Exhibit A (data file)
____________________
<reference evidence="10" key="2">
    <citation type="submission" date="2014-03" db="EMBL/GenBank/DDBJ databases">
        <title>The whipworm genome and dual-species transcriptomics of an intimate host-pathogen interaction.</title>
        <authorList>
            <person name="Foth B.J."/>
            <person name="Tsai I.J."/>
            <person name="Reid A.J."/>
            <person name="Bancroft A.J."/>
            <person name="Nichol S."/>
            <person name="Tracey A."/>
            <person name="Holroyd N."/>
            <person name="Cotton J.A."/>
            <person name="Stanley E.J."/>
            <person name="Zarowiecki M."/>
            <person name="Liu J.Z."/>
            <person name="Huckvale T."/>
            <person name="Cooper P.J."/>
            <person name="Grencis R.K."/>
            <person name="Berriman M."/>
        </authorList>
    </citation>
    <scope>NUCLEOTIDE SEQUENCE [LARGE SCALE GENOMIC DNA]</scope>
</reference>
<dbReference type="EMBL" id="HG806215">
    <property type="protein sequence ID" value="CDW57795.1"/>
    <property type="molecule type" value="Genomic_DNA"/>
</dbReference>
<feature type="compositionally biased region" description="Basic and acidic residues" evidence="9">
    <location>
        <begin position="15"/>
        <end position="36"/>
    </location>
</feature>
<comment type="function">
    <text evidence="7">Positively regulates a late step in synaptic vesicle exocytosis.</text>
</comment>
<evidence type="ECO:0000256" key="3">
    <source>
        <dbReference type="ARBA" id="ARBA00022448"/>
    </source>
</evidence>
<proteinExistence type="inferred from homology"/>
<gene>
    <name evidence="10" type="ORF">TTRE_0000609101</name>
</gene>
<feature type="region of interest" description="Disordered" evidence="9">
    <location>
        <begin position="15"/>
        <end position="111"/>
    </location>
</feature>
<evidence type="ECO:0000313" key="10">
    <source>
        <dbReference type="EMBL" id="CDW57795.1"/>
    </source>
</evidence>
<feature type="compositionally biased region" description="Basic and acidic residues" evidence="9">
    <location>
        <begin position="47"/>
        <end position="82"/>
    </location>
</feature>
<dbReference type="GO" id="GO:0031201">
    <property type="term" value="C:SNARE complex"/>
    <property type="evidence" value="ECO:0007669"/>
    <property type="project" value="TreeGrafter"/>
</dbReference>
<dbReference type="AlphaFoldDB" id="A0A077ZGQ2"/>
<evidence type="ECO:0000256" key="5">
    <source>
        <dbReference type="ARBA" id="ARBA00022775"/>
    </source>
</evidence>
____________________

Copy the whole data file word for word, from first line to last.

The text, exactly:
<reference evidence="10" key="2">
    <citation type="submission" date="2014-03" db="EMBL/GenBank/DDBJ databases">
        <title>The whipworm genome and dual-species transcriptomics of an intimate host-pathogen interaction.</title>
        <authorList>
            <person name="Foth B.J."/>
            <person name="Tsai I.J."/>
            <person name="Reid A.J."/>
            <person name="Bancroft A.J."/>
            <person name="Nichol S."/>
            <person name="Tracey A."/>
            <person name="Holroyd N."/>
            <person name="Cotton J.A."/>
            <person name="Stanley E.J."/>
            <person name="Zarowiecki M."/>
            <person name="Liu J.Z."/>
            <person name="Huckvale T."/>
            <person name="Cooper P.J."/>
            <person name="Grencis R.K."/>
            <person name="Berriman M."/>
        </authorList>
    </citation>
    <scope>NUCLEOTIDE SEQUENCE [LARGE SCALE GENOMIC DNA]</scope>
</reference>
<dbReference type="EMBL" id="HG806215">
    <property type="protein sequence ID" value="CDW57795.1"/>
    <property type="molecule type" value="Genomic_DNA"/>
</dbReference>
<feature type="compositionally biased region" description="Basic and acidic residues" evidence="9">
    <location>
        <begin position="15"/>
        <end position="36"/>
    </location>
</feature>
<comment type="function">
    <text evidence="7">Positively regulates a late step in synaptic vesicle exocytosis.</text>
</comment>
<evidence type="ECO:0000256" key="3">
    <source>
        <dbReference type="ARBA" id="ARBA00022448"/>
    </source>
</evidence>
<proteinExistence type="inferred from homology"/>
<gene>
    <name evidence="10" type="ORF">TTRE_0000609101</name>
</gene>
<feature type="region of interest" description="Disordered" evidence="9">
    <location>
        <begin position="15"/>
        <end position="111"/>
    </location>
</feature>
<evidence type="ECO:0000313" key="10">
    <source>
        <dbReference type="EMBL" id="CDW57795.1"/>
    </source>
</evidence>
<feature type="compositionally biased region" description="Basic and acidic residues" evidence="9">
    <location>
        <begin position="47"/>
        <end position="82"/>
    </location>
</feature>
<dbReference type="GO" id="GO:0031201">
    <property type="term" value="C:SNARE complex"/>
    <property type="evidence" value="ECO:0007669"/>
    <property type="project" value="TreeGrafter"/>
</dbReference>
<dbReference type="AlphaFoldDB" id="A0A077ZGQ2"/>
<evidence type="ECO:0000256" key="5">
    <source>
        <dbReference type="ARBA" id="ARBA00022775"/>
    </source>
</evidence>